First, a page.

The Teacher: Fire Emblem

Fire Emblem. A Nintendo series of mythical beasts and knights in shining armor. It is a tactical role-playing game, the first installment coming out in 1990.

Each game focused around a different hero. You learned to utilize units on a square grid, moving and attacking much like a more complex version of chess. Each unit has strengths, weaknesses, abilities, and a personal touch of character to them.

This little Nintendo game also taught me an invaluable lesson about writing.

One of Fire Emblem’s most prized features is ‘perma-death’ (permanent death). If your character dies, then they are dead for the rest of the game. If your main character dies, then you have to start the level over. But if your level 20 Pegasus knight that you’ve trained up since the first map, raising her relationship level with your knight to make them an unstoppable team, and giving her your best lance, dies… well, she is dead for good.

Sure, you can always reload from the last save-state, but you find yourself feeling like a cheat if you do it too often. Sometimes you’ve got to take the hit, and take the consequences for your poor tactical choices.


Your choices have consequences. Permanent consequences. And it created beautiful tension.

There are not very many games that would have you concerned, careful, and calculated with determining the fate of your own soldiers. Tension would unfold as you played the game, almost like reading a book. Characters you cared about were in trouble, except unlike a book, you are in charge of the outcome. One decision at a time.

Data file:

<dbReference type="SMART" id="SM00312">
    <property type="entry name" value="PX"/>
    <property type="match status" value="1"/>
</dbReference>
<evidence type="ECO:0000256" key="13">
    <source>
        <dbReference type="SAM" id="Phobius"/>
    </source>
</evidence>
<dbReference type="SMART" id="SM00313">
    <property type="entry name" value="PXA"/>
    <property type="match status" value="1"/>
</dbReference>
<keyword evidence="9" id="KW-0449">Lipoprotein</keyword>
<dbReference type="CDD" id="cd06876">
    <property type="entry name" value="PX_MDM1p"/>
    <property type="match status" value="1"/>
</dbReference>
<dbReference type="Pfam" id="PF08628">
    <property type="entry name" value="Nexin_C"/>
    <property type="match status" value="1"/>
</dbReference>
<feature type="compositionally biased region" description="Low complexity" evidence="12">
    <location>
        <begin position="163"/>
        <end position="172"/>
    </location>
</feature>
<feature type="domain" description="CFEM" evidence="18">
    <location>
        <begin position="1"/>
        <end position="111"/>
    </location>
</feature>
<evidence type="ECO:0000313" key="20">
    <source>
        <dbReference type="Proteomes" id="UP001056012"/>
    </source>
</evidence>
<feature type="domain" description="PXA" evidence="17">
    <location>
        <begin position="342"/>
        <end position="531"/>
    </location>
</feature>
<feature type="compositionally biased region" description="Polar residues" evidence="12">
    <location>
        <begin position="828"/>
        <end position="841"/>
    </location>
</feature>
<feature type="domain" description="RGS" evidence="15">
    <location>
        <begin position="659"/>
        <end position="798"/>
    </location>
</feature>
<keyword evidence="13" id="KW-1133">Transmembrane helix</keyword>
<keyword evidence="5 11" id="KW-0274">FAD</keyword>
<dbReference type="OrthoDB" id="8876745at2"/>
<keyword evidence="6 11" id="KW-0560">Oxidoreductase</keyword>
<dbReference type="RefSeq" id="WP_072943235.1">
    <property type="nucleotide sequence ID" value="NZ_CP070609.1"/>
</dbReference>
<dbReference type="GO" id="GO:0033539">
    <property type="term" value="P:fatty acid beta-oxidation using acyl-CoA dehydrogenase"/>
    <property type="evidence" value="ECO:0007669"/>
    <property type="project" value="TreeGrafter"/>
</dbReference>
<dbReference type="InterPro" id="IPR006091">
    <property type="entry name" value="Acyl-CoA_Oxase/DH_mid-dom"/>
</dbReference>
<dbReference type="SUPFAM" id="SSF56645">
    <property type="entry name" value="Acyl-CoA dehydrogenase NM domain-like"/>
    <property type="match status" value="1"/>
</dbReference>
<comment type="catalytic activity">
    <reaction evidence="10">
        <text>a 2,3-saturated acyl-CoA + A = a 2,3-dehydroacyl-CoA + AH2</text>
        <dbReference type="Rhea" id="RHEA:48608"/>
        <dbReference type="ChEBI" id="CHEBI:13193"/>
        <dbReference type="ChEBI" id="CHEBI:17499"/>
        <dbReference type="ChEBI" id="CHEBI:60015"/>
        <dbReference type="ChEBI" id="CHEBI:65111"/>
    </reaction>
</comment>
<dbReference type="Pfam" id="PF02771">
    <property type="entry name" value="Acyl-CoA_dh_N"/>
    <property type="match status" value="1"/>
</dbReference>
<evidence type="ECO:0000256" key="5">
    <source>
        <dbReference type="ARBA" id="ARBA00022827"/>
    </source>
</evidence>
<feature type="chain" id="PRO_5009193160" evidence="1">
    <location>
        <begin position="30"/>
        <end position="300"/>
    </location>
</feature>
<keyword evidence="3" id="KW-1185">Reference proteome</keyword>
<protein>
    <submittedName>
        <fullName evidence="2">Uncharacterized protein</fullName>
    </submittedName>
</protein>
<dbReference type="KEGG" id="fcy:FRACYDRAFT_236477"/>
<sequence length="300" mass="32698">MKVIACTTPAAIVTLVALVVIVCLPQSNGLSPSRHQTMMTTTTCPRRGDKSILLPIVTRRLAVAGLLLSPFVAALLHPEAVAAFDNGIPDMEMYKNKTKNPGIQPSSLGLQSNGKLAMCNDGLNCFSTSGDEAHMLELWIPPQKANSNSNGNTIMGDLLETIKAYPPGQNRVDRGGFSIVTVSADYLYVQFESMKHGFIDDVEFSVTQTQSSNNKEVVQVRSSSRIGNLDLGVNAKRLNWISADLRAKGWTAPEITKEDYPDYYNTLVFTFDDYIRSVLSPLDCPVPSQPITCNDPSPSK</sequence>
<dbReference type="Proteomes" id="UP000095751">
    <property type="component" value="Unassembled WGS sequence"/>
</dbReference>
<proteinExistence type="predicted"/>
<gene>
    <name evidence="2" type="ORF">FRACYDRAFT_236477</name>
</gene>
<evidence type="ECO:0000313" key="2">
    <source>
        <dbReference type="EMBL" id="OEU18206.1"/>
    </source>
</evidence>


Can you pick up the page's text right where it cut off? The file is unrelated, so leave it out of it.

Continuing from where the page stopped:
It taught me at a very young age that, if there was no real tension, you really didn’t care. Other games, where if your character died they would be okay, were suddenly boring. No matter what happened, they would still respawn by the next level. Story characters work like this as well.

If you spend your story talking about the life of an invincible man, then there is not much of a story to tell. He walks up to the enemy, does not die (big surprise there), and then beats them.

However, if you follow a frail man, watching him come close to the point of breaking, grow, then overcome his frailty, you are suddenly invested. We like to see consequences. We like to see people fall, and then rise out of their failures.

If nothing else, then just remember that a cast of characters should not be invincible. If they make mistakes, they need to pay for them. If they mess up, some may die, fail, or lose their desire.


Have something that your character can fight for, and show the readers the reality of consequences.

If you do that, then you have a story worth your reader’s time.


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